Recognizing that your online traffic creates offline traffic, and how to manage advertising costs in the process.
Here is an interesting, though a bit brief article on US customers and online shopping. This should not surprise too many small businesses: According to eCommerce Journal, 83% of US customers shop online weekly (read the article here) . What should interest analytic-minded businesses is the following detail:
• 44% of consumers reported that they research electronics online, but ultimately purchase electronics at a store, 30% do so with kitchen items, 28% with media and 28% prefer to research furniture online and buy it in the store.
This implies that..
- A well planned website is necessary not only for an online presence, but it drives interest for offline sales.
- Consumer behavior online should not necessarily be treated separately from the offline retail resources.
- Store owners must take time to appreciate how customer work their way to making a purchase.
To the second bullet point, analytics can become an essential tool for discovering how customers are referred. For example a store can offer an in-store coupon online on a landing page tagged with Google Analytics, Yahoo! Web Analytics, or another solution that offers a Map Overlay feature. While customers would come to a store to redeem, a business owner can use the Map Overlay feature to see where customers geographically viewed the landing page. This information can help determine regions where more or less advertising would be needed, adjusting costs and resources.
One caveat: A Map Overlay is generally useful from town to town comparisons, not within a New York City borough (from Park Slope to Crown Heights, for example). But a map overlay combined with a coupon indicates that an analytics tool with some planning can help analyze marketing cost and serve offers where they will be seen the most.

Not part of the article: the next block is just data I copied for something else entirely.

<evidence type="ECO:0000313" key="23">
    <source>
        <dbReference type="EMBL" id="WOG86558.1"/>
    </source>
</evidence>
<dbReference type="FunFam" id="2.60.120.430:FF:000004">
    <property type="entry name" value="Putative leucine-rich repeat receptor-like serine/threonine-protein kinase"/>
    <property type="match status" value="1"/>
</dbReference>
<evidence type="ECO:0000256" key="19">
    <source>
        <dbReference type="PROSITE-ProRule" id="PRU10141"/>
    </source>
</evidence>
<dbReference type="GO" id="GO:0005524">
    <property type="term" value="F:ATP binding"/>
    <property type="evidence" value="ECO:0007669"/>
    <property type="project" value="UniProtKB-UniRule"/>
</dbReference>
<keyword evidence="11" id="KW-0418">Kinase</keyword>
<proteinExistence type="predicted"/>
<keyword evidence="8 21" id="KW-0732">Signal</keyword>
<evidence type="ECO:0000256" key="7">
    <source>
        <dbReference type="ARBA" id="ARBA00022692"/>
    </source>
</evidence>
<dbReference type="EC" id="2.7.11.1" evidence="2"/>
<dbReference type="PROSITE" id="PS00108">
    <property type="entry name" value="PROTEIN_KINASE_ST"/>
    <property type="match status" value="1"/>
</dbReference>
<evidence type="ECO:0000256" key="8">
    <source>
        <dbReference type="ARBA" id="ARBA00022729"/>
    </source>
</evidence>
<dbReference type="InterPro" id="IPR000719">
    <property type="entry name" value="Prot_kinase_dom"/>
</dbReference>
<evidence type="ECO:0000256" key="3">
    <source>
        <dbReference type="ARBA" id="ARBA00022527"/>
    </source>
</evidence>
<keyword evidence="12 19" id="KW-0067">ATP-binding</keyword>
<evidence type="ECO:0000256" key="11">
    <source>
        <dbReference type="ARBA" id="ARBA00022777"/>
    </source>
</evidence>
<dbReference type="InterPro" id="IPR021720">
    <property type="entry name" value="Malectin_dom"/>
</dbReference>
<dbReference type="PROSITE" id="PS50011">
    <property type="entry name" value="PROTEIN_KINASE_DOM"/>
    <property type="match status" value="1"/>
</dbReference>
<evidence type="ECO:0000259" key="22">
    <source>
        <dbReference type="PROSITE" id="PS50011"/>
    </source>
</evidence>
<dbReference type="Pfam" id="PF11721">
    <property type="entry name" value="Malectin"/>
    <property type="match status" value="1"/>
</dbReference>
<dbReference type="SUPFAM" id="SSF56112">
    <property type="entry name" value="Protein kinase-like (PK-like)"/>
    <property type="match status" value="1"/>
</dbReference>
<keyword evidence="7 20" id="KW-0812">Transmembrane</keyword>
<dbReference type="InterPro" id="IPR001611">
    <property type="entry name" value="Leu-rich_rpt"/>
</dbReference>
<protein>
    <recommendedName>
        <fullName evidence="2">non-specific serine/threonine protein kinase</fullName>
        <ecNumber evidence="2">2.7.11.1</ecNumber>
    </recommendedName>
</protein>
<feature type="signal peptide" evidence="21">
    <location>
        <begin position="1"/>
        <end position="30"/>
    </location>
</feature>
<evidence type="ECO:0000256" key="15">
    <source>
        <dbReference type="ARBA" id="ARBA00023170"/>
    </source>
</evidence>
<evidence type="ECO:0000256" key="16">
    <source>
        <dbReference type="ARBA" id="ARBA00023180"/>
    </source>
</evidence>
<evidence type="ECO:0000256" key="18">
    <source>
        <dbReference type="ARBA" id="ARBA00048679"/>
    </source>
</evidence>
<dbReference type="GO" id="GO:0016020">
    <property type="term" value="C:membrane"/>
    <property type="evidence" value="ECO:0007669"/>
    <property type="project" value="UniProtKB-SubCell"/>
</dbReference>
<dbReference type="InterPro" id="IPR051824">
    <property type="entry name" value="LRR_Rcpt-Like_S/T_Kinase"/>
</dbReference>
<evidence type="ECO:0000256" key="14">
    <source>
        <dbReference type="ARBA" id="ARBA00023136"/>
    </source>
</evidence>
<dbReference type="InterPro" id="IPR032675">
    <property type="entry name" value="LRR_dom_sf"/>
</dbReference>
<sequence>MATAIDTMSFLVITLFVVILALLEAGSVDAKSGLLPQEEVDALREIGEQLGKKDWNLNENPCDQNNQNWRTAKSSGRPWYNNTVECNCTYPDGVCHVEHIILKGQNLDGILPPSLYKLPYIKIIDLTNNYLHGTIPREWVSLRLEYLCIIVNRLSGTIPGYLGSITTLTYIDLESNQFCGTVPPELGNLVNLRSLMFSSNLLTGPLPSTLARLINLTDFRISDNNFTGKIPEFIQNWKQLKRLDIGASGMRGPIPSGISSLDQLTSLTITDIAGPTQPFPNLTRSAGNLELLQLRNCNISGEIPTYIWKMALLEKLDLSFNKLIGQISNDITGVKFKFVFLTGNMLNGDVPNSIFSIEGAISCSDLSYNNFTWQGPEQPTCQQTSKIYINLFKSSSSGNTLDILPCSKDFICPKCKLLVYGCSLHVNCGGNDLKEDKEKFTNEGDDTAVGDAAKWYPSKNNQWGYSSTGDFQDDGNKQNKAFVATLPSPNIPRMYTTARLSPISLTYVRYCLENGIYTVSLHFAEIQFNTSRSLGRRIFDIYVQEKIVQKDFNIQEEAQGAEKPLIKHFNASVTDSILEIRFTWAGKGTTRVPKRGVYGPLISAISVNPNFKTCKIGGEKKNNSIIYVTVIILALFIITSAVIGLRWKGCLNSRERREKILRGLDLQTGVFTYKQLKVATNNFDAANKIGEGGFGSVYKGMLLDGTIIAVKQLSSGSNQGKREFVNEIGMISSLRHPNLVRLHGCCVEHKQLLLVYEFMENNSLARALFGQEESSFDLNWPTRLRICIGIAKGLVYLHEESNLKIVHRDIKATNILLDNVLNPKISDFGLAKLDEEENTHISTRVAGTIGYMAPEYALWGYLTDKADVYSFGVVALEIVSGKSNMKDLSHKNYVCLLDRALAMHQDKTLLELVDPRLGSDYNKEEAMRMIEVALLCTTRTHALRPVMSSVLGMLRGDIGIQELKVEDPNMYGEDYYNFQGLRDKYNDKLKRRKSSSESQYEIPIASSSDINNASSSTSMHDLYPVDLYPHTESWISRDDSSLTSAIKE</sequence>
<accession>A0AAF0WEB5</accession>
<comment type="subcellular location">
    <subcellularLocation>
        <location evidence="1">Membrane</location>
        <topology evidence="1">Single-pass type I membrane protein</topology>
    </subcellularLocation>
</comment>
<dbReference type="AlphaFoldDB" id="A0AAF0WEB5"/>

Need a little more information on using analytics within your organization? There are three great books that I have had the pleasure of reviewing at Small Business Trends, an award winning small business blog started by editor Anita Campbell. Written by the leading experts in web analytics and business intelligence, these can help develop an organization around the timely use of analytics tools.
- Web Analytics 2.0 (Avinash Kaushik) explains how organizations can implement a web analytics mindset as well as advanced analytics reporting/analysis concerns.
- Analytics At Work (Thomas Davenport, Jeanne Harris) — focuses on analytics within an organization. Differing from their first book, Competing on Analytics, Analytics at Work is for medium sized organizations that want to incorporate business intelligence tools for operational efficiency but not as a leading advantage in a given industry.
I have also reviewed other business books with Ivana Taylor, founder of DIY Marketers and the book editor for SBT. We try to review business books we genuinely like and that have great use for small business owners. A great one Ivana did is called Success Made Simple which featured perspective from Amish small businesses
Small Business Trends covers a number of great small business subjects and tips. Definitely a must follow for any small business owner.
What other business books have been a great aid to your business or outlook?